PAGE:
A business aviation flight department when managed efficiently provides the corporation it serves with both tangible and intangible benefits. Tangible in the sense of measurable offsets of airline travel costs, savings in executive time, the flexibility to respond to any request with minimum notice, and the added benefit of access to more than 5,000 airports throughout the United States. Intangible benefits include increased levels of security, the ability to conduct important business meetings while aboard the aircraft, and departures when the passengers wish leave, not when the schedule dictates.
The term “corporate aircraft” is often used to describe a business aviation department’s aircraft that is used exclusively for company business and operates under the guidelines of FAR Part 91. This term also applies to the vast majority of private aircraft that are owned by high-net-worth individuals, but are managed and flown by professional aviators.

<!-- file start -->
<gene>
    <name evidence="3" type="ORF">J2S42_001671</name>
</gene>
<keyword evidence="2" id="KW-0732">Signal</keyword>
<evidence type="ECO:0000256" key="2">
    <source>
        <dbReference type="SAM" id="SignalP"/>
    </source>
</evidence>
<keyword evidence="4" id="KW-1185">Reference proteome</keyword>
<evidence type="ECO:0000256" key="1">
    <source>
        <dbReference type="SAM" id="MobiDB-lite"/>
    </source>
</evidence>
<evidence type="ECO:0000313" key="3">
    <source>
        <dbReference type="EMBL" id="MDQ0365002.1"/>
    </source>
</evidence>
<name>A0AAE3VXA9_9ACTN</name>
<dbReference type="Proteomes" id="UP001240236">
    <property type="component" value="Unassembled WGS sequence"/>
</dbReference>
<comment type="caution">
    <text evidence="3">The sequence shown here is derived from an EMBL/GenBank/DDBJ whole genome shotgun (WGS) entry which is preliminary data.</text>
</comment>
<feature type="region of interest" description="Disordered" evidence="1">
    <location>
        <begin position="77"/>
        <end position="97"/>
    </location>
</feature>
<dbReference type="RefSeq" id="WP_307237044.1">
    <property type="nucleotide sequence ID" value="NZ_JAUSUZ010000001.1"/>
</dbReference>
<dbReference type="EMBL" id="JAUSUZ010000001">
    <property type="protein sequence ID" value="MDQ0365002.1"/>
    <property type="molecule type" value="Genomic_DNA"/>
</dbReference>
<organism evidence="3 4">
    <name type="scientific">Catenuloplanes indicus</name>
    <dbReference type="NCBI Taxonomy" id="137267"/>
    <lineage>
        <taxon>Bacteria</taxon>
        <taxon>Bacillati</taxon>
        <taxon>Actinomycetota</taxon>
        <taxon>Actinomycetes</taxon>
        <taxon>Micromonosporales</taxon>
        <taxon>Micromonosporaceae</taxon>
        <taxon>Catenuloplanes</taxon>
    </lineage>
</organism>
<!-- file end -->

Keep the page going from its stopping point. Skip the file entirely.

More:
The use of corporate/business aircraft greatly enhances the productivity of company executives and managers by reducing the non-productive time spent traveling on the airlines and the inability of commercial aviation’s schedule and city pairs to be able to accommodate the requisite business itineraries in a reasonable amount of time.
Business aircraft are often referred to as “time machines”; the capability to reduce non-productive time coupled with the ability to reach a variety of destinations in a single day. Sundog Aviation understands the unique demands placed upon the men and women who are responsible for the effective and efficient management of these time machines. Managing the many and varied aspects of a business aviation organization requires a certain skill set.
Sundog Aviation offers the client the flexibility to confer with professionals who have extensive aviation management expertise. While enrolled in the PhD in Aviation curriculum at Embry-Riddle Aeronautical University, Jim Cannon, Principal Consultant for Sundog Aviation, co-authored, Practical Applications in Business Aviation Management; published in 2012. Should you require Business Aviation Management support, please contact us.